Facts About Diatomaceous Earth & Pest Control

Today we’re going to discuss somewhat of a hot topic in the chicken world. It’s one of those topics that most chicken keepers have a strong opinion. What am I talking about? Diatomaceous earth (DE) of course! There are many chicken keepers who won’t get near the stuff and many who use it on a regular basis with much success. So, what are your thoughts on DE? Do you use it in your coop? Let’s first take a look at what DE actually is and then I’ll share my thoughts.

What is DE?

According to Oregon State University,

“Diatomaceous earth is made from the fossilized remains of tiny, aquatic organisms called diatoms. Their skeletons are made of a natural substance called silica. Over a long period of time, diatoms accumulated in the sediment of rivers, streams, lakes, and oceans. Today, silica deposits are mined from these areas.

Diatomaceous earth is practically non-toxic to fish and aquatic invertebrates. It is commonly encountered by birds and other wildlife, and it’s not known to be harmful. However, no toxicity evaluations for wildlife were found. Agencies have stated that diatomaceous earth is unlikely to affect birds, fish, or other wildlife in a harmful way.

Diatomaceous earth is made of silicon dioxide. When chickens were fed a diet that contained less silicon dioxide than normal, their bone formation was harmed. This suggests that silicon dioxide plays an important role in bone formation.

Why Do Chicken Keepers Use DE?

One of my greatest “fears” as a chicken keeper (outside of losing a bird), is dealing with pesky bugs that will hurt my flock. Mites and lice will show no mercy to our chickens and flies are no fun either! Flystrike anyone? Keeping these pests away naturally is important to me, and DE is a safe and effective way to do that.

How Does DE Work?

According to Oregon State University,

“Diatomaceous earth causes insects to dry out and die by absorbing the oils and fats from the cuticle of the insect’s exoskeleton. Its sharp edges are abrasive, speeding up the process. It remains effective as long as it is kept dry and undisturbed.”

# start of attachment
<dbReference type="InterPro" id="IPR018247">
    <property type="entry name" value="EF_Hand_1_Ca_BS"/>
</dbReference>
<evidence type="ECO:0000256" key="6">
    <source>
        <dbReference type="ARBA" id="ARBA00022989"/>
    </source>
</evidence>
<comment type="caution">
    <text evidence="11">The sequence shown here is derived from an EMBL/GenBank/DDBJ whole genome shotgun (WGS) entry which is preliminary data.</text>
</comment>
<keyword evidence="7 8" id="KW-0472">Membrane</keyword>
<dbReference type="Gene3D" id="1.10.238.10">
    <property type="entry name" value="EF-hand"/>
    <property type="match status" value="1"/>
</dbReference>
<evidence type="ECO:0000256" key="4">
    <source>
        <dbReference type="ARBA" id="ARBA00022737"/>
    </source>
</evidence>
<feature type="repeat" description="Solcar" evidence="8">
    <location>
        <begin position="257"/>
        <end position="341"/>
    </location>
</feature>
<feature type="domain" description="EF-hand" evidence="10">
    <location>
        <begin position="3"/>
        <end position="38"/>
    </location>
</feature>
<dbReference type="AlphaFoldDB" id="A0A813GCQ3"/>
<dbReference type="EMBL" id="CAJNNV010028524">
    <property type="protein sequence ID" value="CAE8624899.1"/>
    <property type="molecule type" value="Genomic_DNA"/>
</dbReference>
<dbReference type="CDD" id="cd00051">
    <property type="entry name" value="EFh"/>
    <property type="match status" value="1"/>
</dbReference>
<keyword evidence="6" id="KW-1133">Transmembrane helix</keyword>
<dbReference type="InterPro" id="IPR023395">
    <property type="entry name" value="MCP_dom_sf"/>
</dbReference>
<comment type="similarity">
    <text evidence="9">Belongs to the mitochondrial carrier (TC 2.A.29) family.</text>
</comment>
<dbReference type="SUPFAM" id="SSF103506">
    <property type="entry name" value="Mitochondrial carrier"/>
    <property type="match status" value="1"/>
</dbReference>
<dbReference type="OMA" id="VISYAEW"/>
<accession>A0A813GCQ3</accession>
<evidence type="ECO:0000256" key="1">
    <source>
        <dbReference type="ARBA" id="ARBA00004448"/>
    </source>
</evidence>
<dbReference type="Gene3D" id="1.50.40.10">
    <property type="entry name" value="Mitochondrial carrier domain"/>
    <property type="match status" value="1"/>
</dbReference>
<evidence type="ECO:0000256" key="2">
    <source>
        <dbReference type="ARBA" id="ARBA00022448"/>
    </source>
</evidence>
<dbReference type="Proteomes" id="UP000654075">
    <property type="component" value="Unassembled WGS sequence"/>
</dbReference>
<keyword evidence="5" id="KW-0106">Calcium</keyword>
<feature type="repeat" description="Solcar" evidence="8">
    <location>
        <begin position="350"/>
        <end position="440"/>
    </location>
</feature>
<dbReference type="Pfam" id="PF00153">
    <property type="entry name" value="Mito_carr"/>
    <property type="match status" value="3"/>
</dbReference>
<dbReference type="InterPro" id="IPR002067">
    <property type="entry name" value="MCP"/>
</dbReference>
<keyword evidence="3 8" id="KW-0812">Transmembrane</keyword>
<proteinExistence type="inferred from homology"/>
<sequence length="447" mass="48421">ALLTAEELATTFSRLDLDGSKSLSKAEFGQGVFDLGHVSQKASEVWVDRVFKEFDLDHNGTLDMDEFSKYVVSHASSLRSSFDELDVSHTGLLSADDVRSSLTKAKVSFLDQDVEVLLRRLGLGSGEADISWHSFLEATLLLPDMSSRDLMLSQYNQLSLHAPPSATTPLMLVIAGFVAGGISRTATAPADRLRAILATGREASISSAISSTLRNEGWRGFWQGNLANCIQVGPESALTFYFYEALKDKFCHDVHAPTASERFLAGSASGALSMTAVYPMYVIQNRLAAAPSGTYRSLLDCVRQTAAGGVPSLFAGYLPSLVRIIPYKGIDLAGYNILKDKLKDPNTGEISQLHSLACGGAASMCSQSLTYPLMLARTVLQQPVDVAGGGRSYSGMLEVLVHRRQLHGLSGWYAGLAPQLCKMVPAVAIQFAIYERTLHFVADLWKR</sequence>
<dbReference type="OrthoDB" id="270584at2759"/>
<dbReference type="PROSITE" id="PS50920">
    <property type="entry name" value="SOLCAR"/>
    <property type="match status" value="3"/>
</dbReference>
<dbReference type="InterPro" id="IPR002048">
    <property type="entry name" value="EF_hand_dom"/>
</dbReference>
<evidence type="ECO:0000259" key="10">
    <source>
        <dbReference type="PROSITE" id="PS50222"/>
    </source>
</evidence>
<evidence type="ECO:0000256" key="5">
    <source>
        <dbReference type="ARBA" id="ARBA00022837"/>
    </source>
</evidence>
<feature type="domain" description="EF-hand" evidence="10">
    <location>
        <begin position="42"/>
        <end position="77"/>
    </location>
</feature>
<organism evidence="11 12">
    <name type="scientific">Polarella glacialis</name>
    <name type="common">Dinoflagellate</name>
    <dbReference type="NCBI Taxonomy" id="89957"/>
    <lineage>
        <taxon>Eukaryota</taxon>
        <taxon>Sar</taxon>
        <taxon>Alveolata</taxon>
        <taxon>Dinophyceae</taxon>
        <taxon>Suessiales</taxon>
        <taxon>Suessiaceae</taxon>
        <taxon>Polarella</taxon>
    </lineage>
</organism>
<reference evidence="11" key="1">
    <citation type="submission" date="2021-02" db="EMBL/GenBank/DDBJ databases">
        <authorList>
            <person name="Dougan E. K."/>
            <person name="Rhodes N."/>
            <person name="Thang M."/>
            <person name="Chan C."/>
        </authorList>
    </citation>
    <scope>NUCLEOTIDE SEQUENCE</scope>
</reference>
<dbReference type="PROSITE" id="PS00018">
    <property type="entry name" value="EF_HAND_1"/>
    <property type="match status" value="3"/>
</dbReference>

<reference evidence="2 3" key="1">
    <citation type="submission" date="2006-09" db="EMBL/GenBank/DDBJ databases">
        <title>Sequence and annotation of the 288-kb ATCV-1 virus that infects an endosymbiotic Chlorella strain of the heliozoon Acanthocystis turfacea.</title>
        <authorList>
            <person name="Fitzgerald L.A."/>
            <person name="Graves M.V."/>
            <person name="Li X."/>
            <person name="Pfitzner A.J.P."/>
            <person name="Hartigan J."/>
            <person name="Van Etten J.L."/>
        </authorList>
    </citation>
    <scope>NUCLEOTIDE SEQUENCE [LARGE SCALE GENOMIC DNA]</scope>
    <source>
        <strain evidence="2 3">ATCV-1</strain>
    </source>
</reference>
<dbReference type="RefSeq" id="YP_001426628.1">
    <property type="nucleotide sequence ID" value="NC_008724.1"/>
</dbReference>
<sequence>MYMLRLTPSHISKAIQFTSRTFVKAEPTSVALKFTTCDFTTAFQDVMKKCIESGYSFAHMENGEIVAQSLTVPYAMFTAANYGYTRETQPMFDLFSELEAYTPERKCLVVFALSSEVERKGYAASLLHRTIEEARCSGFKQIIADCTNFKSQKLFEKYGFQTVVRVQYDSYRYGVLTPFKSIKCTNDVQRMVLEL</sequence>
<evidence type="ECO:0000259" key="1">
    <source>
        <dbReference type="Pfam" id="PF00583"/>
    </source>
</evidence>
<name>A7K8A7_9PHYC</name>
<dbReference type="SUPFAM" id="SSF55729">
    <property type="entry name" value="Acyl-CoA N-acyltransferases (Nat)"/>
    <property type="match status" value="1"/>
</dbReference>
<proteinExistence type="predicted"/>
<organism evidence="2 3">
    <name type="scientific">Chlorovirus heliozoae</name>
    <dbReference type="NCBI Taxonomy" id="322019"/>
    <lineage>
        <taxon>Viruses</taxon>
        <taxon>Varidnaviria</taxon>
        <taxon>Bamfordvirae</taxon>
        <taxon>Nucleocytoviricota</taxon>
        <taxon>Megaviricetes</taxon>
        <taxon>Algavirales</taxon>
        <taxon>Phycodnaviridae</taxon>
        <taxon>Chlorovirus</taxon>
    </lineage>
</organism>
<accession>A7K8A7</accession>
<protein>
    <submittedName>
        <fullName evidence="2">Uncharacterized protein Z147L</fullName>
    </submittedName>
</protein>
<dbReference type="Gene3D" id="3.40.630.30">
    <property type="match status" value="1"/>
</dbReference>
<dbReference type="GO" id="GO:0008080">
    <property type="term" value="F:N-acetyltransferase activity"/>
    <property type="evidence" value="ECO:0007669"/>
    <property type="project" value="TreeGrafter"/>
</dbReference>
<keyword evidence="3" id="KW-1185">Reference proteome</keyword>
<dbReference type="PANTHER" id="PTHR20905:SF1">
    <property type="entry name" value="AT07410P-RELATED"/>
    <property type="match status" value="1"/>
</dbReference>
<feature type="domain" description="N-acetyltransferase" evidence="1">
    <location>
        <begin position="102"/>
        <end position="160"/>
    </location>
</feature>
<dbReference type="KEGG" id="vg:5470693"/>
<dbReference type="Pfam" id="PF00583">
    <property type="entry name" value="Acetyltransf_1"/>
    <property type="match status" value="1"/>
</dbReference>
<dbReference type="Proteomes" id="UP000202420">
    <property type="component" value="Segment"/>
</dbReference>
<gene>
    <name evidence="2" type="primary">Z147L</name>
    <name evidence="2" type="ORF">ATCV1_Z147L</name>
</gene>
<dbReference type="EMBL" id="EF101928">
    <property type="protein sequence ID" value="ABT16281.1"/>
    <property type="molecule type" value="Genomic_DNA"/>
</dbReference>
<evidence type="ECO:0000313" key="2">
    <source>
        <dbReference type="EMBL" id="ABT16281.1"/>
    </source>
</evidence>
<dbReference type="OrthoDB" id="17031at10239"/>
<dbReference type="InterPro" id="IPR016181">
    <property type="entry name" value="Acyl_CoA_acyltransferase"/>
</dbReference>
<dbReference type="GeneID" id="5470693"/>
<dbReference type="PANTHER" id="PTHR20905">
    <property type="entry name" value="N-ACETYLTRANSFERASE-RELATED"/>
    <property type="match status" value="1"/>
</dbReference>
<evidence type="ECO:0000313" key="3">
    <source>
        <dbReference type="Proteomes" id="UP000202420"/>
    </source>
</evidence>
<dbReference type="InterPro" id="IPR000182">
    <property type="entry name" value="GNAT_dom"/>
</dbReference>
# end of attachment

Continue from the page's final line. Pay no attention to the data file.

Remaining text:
It is also absolutely critical to use the food grade DE. The food-grade DE is low in crystalline silica and considered safe for humans and our backyard flocks. The filter-grade DE is high in crystalline silica and toxic to humans, so please don’t use this type.

How I Use DE

I have used Strong Animals’ DE product, Coop Recuperate for almost 3 years faithfully and it packs a double punch. Coop Recuperate uses DE and organic essential oils to keep pests at bay. The little bugs are repelled by the essential oils and if they do get through that, the DE will take care of the rest.

I haven’t lost one chicken due to ingesting DE or the little pests that can harm your chickens. If you are using DE properly, it will actually help the health of your chicken! Coop Recuperate absorbs moisture, cuts down the ammonia smell, and lengthens the life of your bedding…and in my opinion, the life of your chickens!

You can also use Coop Recuperate in your garbage cans to keep the fly population down as well.

The More You Know

A little research can go a long way. The bottom line is that you need to do what you feel is best for your flocks and family. We have had a lot of success with Coop Recuperate and honestly, I don’t let myself run out! It’s super easy to use as well. I simply sprinkle it across the bedding, almost like I’m putting sprinkles on a cookie. How many sprinkles or how much Coop Recuperate? Watch my quick how to video on Coop Recuperate below.

I understand all of the questions new backyard chicken keepers have. And even those of us who have been doing it for years are still learning! The best thing we can do for our flocks is to research and ask questions! If you have any questions, please reach out. We’d love to try and help!

Until next time,

The Wing Lady

Published by Annie

Annie Wing is the author of Strong Animals Chicken 101 blog. She is a busy mom with 3 active kids. Annie and her family reside on an acreage in the Redwood River Valley in Minnesota. She enjoys gardening and her absolute favorite pastime is doting on her 28 chickens!